With Web analytics tools you have the data to see what citizens really want on your website and how well you are delivering. You have an opportunity to make informed decisions on improvements to your site to reflect the voice of the customer and get constituents what they need. Here are three key steps to help you get started making the most of your data. You can also download and use my new quarterly report metrics template, check out other reporting templates, and read up on Google Analytics for government.
At the DigitalGov Citizen Services Summit last Friday, more than 200 innovators across government and industry came together to share how digital services can improve citizen services and reduce cost. Four panels convened to share information on performance analysis, customer service across channels, public private partnerships and inter-agency work. We have a recap of the Performance Analysis Panel below. How do you show and track performance in 21st century digital government?
At the U.S. Government Accountability Office (GAO) we have a long history of using data graphics in our reports and congressional testimonies to explain our findings. From photographs, tables, and charts in the 1950s; to computer-generated data graphics in the mid-1980s; to the complex interactive graphics we’re just starting to use this year, our graphics have been critical in helping decision makers understand relationships and see trends in federal data.
We won’t build the government of the 21st century by drawing within the lines. We don’t have to tell you the hard work of building a digital government doesn’t exist in a vacuum or a bubble. Show us social media without mobile, Web without data and user experience without APIs. You can’t? That’s right—in reality, digital government intersects and cuts across boundaries every day in order to deliver the digital goods.
Looking for a training manual on how to use Google Analytics for your agency? Here’s your answer. I released a second edition of my Google Analytics for Government training manual. Download your copy today**** (PDF, 4.94 MB, 65 pages, May 2014) and be sure to check out my other resources on creating awesome Web analytics reports. Excerpt from the Google Analytics for Government, Second Edition Welcome to the Second Edition of Google Analytics for Government Two years ago when I set out to write a manual on using Google Analytics to improve government websites, I never imagined how far this manual would travel.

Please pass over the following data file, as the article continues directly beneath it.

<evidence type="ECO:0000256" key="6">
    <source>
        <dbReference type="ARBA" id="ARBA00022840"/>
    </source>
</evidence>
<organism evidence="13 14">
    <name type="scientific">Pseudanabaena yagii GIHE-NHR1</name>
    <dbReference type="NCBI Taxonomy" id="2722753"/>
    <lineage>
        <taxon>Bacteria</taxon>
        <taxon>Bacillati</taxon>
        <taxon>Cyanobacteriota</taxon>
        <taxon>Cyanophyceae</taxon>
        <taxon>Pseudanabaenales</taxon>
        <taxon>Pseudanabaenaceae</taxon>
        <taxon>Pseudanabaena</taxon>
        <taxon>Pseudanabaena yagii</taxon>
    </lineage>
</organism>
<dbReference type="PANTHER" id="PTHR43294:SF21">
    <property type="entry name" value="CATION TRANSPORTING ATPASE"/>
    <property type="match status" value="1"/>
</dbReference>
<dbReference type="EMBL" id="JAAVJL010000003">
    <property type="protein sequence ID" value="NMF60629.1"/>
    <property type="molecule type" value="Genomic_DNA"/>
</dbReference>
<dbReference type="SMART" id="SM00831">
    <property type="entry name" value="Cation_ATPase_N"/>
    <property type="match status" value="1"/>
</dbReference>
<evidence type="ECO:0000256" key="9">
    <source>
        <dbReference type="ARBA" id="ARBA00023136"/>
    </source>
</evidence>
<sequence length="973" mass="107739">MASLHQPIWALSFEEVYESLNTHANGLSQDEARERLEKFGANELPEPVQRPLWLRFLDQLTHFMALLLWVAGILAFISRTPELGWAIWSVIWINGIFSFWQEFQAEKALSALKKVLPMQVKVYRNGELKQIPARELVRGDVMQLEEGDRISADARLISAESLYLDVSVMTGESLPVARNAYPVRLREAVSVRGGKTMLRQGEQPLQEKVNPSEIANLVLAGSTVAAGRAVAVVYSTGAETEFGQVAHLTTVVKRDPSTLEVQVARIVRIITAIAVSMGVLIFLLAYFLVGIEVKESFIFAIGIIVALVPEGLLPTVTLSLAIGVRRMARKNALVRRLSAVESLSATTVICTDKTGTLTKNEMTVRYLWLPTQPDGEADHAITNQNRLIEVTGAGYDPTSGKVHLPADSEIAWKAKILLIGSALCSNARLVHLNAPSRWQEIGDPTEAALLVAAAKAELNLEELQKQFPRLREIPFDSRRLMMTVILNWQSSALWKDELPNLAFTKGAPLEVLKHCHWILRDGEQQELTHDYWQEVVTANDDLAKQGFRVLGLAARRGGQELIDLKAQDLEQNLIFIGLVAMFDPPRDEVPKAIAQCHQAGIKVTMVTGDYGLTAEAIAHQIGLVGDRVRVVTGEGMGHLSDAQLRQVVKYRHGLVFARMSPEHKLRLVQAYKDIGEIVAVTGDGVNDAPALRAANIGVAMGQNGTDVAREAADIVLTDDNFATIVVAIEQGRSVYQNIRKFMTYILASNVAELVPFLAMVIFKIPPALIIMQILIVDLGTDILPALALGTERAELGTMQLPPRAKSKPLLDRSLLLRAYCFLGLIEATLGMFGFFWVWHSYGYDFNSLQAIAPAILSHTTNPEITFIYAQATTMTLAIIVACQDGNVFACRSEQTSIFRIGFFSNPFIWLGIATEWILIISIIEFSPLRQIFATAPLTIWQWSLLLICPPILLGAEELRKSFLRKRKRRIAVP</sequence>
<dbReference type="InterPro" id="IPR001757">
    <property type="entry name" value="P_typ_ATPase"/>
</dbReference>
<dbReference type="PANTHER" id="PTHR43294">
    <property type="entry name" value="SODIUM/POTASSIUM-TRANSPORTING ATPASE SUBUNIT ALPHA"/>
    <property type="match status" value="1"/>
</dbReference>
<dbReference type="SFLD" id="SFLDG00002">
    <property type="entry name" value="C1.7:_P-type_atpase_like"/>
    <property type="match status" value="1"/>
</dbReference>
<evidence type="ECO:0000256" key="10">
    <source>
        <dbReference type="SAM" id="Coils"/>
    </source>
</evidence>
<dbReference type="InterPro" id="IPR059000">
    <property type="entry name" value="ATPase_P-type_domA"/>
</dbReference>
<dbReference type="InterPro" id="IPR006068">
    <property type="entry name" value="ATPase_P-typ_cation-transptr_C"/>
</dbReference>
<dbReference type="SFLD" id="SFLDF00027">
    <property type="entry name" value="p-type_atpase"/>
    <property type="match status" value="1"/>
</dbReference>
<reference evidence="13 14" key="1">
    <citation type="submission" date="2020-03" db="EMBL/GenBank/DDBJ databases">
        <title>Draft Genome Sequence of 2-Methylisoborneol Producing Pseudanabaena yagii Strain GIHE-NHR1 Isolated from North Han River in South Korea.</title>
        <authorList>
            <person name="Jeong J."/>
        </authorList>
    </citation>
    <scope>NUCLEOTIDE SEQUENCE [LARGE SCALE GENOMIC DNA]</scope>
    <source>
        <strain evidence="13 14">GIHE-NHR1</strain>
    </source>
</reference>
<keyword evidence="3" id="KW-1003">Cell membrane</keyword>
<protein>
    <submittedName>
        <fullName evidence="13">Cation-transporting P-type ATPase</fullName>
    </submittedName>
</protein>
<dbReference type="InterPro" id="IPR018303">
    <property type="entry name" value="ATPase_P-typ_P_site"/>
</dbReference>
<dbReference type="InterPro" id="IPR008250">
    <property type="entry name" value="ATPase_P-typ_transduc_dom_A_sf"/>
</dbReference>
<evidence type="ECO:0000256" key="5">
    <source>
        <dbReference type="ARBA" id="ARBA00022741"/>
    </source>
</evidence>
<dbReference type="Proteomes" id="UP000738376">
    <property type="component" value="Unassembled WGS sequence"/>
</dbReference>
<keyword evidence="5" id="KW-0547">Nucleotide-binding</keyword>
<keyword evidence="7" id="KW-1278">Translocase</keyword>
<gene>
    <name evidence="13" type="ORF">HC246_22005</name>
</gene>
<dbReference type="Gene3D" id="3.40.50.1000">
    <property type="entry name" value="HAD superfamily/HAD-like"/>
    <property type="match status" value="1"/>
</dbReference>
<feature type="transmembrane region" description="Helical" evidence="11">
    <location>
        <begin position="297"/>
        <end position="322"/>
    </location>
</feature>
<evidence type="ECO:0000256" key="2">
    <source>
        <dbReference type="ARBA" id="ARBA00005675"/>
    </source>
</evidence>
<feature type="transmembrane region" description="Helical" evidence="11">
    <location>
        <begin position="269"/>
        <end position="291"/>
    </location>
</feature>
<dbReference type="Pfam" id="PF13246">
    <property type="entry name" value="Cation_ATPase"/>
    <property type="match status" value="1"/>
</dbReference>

At the U.S. Government Accountability Office (GAO) we use sharing buttons on our website to help people share content from web pages with their colleagues and friends. With one click, a user can post a page’s link to popular social networking sites or send it via email. The article To Use Social Sharing Buttons or Not looks at some ways that social sharing buttons are actually used. Here’s a look at what works for us.
Social Media Community of Practice developed a set of baseline social media metrics to help you assess whether your efforts are achieving the results you want. How do you take the next step and present your data in a way that tells a comprehensive story and grabs your stakeholders’ attention? Sarah Kaczmarek, from GAO, developed an infographic template to help you bring together your data in one amazing report. You can also use the template to help you present answers to seven key questions about your social media channels:
Collecting visitor, engagement, and traffic data for your digital channels is nothing new. By this time, you have a lot of data about your website. How do you use and present that data to make meaningful recommendations? How do you use the data to tell a story and grab your stakeholders’ attention? Sarah Kaczmarek, from GAO, has worked with GSA on a series of webinars to answer these questions.